It sounds like Reiner is worth a listen. I am all about tonality, rhythm and the feel of the music.

Bernstein tried to make classical approachable for young people but like you stated sometimes was a little too AC/DC in his presentations.

In Colorado there is a group of Opera singers that were came down from the mountains to share with people about Opera. Apologies for the side bar but I will never forget hearing Figaro in English. It was just jaw dropping amazing cool stuff. I think this what some of these conductors wanted to accomplish.

I can never thank you enough for the hookup on Classical music so many years ago. You touched a lot of soldiers lives as it ended up on MP3 players for guys dealing with some pretty mean stuff. Thank you again.

Beethoven is amazing and timeless.
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Old 05-20-2011, 10:59 AM   #45
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Default Les Indes Galantes

http://www.youtube.com/watch?v=uFeZt0iADZ8

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Old 05-20-2011, 11:31 AM   #46
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Weird seeing a Native American theme to a Baroque composer....

Speaking of Native American themes, checkout one of my music professors at the Lamont School - William Hill. He did a piece with, I believe it was the Michigan Symphony Orchestra called "Aurora Borealis." With Native flute.

The whole thing is available on DRAM or Naxos - if you have/can get a subscription there.

This is all I can post of it (it's actually about 23 minutes long):
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Old 05-20-2011, 12:23 PM   #47
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Haha... I posted one of my Israel papers in the Nakba thread, so why not post a couple of my music theory papers here?
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Old 05-20-2011, 07:54 PM   #48
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I was told that the factors include conductor, as well as, musicians could be factors in the piece. If Bernstein conducted a less responsive orchestra it would show in the presentation.

I am all about sound. Korn, as a musical group, can take literally anything and give it their sound. Or in Jazz Yellow Jackets can do the same thing. I wish that I could find a list of middle of the road or straight ahead conductors and see what makes sense. If I first learn the classical interpretations then I have the vocabulary to learn "wow" stuff.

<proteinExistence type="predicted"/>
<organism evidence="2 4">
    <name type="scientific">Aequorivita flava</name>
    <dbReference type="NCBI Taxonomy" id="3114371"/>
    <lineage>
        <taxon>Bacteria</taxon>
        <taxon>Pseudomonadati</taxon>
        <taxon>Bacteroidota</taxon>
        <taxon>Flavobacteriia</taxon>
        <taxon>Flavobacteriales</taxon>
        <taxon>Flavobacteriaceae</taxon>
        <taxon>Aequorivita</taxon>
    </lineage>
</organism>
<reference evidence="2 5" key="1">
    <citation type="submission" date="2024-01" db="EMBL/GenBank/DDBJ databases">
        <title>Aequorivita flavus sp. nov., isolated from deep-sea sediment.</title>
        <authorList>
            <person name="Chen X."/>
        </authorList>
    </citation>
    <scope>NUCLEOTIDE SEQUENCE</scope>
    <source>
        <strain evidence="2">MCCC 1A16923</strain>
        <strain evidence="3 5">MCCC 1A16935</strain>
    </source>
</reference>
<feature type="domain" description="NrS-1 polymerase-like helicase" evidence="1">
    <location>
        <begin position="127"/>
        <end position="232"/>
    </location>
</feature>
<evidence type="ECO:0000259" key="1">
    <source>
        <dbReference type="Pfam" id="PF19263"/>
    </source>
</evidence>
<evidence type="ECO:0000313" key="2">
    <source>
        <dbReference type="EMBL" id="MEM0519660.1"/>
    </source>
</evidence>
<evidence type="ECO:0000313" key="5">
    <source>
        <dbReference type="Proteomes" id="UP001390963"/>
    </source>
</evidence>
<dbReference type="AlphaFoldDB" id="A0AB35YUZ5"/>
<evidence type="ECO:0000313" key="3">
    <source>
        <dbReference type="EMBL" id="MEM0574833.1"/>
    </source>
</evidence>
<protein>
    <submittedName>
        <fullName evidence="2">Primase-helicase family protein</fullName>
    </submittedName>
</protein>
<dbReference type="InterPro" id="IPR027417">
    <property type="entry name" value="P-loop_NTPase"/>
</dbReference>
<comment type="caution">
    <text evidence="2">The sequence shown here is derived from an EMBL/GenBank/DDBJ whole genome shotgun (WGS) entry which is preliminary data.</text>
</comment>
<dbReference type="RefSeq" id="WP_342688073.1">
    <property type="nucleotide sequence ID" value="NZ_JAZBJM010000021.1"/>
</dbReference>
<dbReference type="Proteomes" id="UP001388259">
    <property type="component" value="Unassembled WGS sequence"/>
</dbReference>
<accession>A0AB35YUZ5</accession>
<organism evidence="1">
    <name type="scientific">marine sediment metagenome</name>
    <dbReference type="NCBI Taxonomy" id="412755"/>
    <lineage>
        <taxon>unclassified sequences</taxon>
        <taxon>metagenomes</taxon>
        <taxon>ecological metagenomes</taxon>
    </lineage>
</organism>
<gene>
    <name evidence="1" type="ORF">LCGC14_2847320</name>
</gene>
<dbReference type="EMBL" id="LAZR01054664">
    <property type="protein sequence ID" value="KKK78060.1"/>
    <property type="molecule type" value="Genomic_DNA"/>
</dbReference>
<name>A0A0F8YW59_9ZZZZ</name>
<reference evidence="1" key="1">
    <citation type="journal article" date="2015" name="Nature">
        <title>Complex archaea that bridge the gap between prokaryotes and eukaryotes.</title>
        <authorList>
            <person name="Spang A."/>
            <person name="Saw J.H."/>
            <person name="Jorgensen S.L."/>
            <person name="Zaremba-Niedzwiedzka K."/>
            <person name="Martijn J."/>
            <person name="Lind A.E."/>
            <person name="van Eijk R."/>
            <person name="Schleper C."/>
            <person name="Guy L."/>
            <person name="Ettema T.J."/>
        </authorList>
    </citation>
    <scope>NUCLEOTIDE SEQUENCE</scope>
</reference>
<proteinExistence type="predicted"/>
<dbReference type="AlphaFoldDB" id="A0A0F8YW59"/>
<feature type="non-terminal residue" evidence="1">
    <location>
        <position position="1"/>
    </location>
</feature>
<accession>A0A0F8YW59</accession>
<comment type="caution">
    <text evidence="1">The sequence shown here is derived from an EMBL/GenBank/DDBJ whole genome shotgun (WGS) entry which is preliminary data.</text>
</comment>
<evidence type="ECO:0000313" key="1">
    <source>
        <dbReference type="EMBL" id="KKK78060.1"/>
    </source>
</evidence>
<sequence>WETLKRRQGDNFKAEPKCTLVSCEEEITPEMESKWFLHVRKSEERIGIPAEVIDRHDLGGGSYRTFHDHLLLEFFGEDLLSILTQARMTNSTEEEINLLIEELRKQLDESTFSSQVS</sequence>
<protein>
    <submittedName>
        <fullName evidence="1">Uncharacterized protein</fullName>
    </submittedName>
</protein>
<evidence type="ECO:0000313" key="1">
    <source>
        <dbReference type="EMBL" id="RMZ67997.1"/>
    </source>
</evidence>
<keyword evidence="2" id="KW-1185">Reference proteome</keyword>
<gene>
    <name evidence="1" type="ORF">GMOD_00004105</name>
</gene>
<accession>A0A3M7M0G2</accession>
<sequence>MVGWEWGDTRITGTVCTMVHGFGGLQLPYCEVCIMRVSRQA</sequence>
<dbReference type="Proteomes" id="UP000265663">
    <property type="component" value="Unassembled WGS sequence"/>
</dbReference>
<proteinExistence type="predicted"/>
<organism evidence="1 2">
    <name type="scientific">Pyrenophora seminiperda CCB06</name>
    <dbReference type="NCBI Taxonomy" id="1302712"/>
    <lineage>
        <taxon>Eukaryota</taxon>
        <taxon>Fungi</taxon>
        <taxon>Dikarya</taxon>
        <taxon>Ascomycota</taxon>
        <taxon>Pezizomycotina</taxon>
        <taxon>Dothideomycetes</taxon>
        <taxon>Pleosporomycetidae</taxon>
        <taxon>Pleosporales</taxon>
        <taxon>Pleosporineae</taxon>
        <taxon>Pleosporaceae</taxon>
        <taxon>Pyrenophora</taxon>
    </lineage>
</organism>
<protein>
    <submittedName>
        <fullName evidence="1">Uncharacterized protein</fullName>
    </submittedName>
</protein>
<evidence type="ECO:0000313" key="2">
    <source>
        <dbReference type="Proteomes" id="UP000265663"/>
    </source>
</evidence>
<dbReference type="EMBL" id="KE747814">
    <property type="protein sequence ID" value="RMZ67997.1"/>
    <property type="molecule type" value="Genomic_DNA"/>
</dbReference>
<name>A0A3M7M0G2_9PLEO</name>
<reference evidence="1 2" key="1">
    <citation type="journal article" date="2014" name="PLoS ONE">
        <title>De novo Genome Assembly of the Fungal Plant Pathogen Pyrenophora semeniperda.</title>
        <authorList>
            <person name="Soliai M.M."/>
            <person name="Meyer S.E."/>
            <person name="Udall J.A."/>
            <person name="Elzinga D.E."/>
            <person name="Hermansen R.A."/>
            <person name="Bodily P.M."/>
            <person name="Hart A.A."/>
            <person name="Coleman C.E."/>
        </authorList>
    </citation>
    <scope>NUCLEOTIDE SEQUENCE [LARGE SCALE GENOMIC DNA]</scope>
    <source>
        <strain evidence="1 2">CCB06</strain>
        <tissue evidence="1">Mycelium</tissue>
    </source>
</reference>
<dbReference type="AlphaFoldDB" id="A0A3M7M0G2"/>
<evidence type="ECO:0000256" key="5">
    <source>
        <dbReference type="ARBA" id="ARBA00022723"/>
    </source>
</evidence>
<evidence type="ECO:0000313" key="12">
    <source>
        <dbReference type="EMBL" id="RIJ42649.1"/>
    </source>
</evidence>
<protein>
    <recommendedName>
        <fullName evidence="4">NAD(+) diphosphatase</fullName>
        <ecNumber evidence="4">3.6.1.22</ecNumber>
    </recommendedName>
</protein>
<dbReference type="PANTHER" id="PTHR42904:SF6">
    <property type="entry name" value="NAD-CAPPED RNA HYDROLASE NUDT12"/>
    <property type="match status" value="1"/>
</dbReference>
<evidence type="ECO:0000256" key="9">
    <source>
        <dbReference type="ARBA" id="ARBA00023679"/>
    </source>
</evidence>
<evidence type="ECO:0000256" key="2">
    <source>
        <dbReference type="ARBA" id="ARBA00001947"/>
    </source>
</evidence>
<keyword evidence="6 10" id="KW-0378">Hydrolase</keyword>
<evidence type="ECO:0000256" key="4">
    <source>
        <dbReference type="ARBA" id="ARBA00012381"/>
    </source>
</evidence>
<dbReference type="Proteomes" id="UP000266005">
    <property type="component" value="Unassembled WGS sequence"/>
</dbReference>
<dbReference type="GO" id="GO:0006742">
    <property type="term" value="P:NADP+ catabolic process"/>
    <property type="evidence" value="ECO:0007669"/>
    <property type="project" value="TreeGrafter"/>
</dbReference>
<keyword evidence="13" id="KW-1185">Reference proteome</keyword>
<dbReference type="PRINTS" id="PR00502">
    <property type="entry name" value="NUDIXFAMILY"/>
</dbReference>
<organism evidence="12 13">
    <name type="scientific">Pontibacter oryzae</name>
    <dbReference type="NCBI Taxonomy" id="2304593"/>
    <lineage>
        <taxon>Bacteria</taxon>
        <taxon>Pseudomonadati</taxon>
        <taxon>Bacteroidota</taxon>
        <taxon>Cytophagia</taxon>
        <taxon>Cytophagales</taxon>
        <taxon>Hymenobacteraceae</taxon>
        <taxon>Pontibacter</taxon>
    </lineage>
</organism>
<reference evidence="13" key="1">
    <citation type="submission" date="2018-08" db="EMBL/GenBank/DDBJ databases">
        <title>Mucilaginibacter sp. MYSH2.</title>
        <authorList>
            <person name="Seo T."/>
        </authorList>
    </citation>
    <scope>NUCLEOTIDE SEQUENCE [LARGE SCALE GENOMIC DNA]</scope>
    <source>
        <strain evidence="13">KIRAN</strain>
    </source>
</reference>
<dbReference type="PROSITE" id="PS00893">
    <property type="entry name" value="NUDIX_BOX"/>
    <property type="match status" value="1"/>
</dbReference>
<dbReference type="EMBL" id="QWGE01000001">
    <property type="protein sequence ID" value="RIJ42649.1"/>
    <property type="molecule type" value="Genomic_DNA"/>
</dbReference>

It sounds like Reiner is worth a listen. I am all about tonality, rhythm and the feel of the music.

Bernstein tried to make classical approachable for young people but like you stated sometimes was a little too AC/DC in his presentations.

In Colorado there is a group of Opera singers that were came down from the mountains to share with people about Opera. Apologies for the side bar but I will never forget hearing Figaro in English. It was just jaw dropping amazing cool stuff. I think this what some of these conductors wanted to accomplish.

I can never thank you enough for the hookup on Classical music so many years ago. You touched a lot of soldiers lives as it ended up on MP3 players for guys dealing with some pretty mean stuff. Thank you again.

Beethoven is amazing and timeless.
You are 100% right about Lenny Bernstein, he was very flamboyant with his presentations, but his Mahlers 9th is stunning. His Young person's guide to the Orchestra is Epic. I always prefered the straight conductors to the Michael Tilson Thomas's of the world, guys like Reiner, Karajan, Kublick, no one would **** with them.

All conductors record with multiple symphonies and some of the lesser ones like NBC or early century Vienna were hit or miss, among others.

The thing people don't get until they have gone to alot of concerts is that the orchestra is a team and the conductor is the coach, it is up to the coach to prepare the team and get them to work to each others strengths and those are things that people like me watch for at a concert. How does the conductor handle certain passages, how he balances the sound, technique etc... you do have to learn the piece to know what is coming when but that is just listening.

I highly recommend anything by Fritz Reiner. You should check out Bernard Haitink, I think he is the best living conductor out there now and he is alot like Reiner.

Check out Chamber music also, they usually dont have a conductor under an octet in size so you get players having to work together more plus the composer can't hide behind bluster or volume, I find it more intense than a loud orchestra some times.

One of my music teachers studied with this big conducting teacher, Richard Lert out in LA during the 50's, and intimadating guy who's wife wrote the book that they based the movie "The Grand Hotel" on. Anyway he asked Lert how he knew something specific about an obscure piece they were listening to live and Lert replied "You must know ALL the literature"! That was my biggest take away from his lessons.

Everyone has their Ah Ha moment, I am glad it was Figaro for you, mine was hearing the 2nd movement to Beethoven's 7th for the 1st time, I just got it.

I wish I could have done more and glad I did what little I did for you and your buddies.
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Old 05-21-2011, 09:57 AM   #49
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Old 05-21-2011, 11:57 PM   #50
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Cage is totally inaccessible and a difficult listen.